Although named after F.W. Murnau’s German Expressionist masterpiece, this version by director Grzegorz Jarzyna of TR Warszawa, is as loosely connected to that film as it is to Bram Stoker’s source novel, Dracula: not so much a resurrection as a re-birth.
This is no exercise in schlock horror; although there is a doom-laden atmosphere and some compellingly dramatic moments, the melodrama of creaking coffins and thrusting stakes are eschewed in favour of more subtle, not to say elliptical, psychological drama. Jarzyna’s free adaptation features neither a Transylvanian castle nor a rat-infested ghost ship but focuses instead on an intimate power struggle in an unnamed community where a pallid-skinned, black-clad stranger exploits already existing divisions to his own nefarious advantage.
There is plenty to sink your teeth into in this production, though this is an intellectual rather than visceral piece and despite the crimson streaks on stage, there are times when it seems rather bloodless. It’s an interesting idea to suggest how the ennui of a wealthy but soulless household subconsciously invites the predatory attentions of a vampire. And it’s a refreshingly different take to portray a desiccated Dracula, weary of the endless repetition of ‘eternal emptiness’ in his neither living nor dead twilight world. But the longueurs of this lethargic set-up themselves become tedious, as we wait for something to happen amid the scientific and philosophical discourse.
As with TR Warszawa’s two previous productions at the Barbican, 4.48 Psychosis and T.E.O.R.E.M.A.T. (which this resembles in its theme of a mysterious outsider destroying a dysfunctional family), Nosferatu boasts some ravishing images and polished stagecraft. Magdalena Maciejewska’s set depicts an elegant but empty house, with translucent white curtains billowing in the wind as an unseen spirit hovers expectantly outside, while Jacqueline Sobiszewski’s subdued lighting casts sinister shadows on the walls. Piotr Dominski’s moody sound effects of thunder storm and cawing ravens are underlined by John Zorn’s portentous score.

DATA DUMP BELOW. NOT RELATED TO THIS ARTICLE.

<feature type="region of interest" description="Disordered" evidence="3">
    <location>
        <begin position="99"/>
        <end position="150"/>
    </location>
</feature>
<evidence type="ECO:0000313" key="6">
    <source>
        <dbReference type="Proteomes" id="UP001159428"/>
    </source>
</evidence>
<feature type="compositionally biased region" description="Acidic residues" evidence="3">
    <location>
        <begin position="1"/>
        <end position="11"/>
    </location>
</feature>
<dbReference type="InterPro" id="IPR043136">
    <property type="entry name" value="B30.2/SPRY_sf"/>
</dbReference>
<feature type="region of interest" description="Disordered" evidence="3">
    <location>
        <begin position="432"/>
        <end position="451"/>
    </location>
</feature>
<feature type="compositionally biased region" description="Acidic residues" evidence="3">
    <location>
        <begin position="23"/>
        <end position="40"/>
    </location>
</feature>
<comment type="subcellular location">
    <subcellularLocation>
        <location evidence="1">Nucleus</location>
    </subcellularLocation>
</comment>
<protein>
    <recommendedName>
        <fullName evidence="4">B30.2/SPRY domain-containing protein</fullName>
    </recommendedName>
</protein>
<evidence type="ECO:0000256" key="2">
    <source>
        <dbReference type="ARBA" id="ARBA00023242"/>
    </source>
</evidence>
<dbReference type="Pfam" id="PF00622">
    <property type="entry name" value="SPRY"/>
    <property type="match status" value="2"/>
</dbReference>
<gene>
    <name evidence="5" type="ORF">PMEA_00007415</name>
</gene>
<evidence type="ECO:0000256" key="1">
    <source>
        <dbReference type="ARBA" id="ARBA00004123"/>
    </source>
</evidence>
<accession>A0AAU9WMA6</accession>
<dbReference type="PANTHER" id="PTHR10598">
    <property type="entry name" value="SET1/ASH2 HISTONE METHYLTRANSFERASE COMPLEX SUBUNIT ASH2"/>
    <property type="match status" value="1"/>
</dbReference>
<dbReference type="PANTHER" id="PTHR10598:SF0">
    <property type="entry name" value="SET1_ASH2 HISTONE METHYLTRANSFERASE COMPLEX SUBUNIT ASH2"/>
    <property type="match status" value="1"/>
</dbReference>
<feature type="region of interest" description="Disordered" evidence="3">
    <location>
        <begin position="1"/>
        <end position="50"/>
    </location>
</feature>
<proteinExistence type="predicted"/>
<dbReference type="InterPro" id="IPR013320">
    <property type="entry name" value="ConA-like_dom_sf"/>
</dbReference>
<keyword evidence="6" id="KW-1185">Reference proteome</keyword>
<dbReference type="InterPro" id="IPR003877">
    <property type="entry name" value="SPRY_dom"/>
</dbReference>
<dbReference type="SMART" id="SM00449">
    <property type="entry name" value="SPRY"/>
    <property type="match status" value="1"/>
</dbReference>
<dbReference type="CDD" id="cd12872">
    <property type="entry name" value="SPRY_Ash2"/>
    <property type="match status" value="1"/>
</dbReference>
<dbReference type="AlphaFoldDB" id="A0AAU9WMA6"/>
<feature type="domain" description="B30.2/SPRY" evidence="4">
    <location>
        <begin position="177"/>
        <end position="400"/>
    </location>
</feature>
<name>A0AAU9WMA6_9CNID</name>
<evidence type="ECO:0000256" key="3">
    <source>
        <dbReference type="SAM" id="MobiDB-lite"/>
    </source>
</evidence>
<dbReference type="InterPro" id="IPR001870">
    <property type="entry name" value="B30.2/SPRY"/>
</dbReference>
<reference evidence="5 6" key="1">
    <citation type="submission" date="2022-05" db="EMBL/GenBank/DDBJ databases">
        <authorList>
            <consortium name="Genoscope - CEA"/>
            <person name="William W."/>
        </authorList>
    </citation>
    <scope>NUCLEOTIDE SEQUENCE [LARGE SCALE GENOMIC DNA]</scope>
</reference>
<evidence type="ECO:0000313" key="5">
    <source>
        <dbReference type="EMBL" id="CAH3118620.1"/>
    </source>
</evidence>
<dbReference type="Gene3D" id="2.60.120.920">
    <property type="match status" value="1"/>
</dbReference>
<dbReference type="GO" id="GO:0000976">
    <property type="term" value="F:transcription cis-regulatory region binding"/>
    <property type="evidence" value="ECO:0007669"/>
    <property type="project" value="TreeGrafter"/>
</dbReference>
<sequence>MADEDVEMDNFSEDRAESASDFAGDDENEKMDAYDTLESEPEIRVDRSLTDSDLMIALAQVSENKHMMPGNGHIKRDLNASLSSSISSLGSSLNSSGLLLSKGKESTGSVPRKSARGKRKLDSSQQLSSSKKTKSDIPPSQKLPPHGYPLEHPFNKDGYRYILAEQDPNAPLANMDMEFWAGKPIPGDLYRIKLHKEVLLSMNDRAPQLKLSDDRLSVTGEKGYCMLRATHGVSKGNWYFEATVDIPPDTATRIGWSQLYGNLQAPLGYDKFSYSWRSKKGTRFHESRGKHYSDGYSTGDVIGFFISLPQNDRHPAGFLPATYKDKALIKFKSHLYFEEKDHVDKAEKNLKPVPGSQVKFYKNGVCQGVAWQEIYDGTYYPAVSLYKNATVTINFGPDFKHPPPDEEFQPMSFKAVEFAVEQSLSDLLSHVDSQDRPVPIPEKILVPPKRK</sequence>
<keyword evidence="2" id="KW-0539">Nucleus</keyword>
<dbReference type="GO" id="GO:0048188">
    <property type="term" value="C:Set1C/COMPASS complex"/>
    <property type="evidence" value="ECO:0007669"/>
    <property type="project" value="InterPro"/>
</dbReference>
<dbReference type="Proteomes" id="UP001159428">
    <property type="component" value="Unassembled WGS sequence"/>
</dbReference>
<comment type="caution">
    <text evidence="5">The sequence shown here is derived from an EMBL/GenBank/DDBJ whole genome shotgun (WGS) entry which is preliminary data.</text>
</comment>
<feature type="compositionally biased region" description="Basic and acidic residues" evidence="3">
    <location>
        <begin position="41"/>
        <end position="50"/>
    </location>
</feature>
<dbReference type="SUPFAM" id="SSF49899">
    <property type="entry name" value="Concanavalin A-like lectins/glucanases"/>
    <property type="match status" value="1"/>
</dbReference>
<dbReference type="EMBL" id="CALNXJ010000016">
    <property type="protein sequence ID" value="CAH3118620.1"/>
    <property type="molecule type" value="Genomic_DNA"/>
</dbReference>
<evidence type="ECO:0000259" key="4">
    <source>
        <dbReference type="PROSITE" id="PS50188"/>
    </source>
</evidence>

Wolfgang Michael’s Austrian accent emphasizes the ‘otherness’ of Nosferatu, and his sombre lassitude gives the sense of going through the motions, but it is difficult to understand any sexual magnetism he has over his victims. More vampish than virginal, Sandra Korzeniak gives a strong performance as the self-destructive Lucy, pursued by three men including Krzysztof Franieczek’s portrait of an artist as a metaphorical bloodsucker. Lech Lotocki’s neurotic Renfield guiltily obeys his ‘master’, while Jan Englert’s obsessive vampire hunter Van Helsing is far from spiritually strong in his showdown with the ‘prince of darkness’.
This production offers an interesting alternative to the traditional Gothic horror tropes and goes beyond the good versus evil dichotomy of the Dracula story in its depiction of a morally ambivalent material world. But despite the underlying erotic tensions and dry humour, it is meditative rather than primal, and rarely quickens the pulse.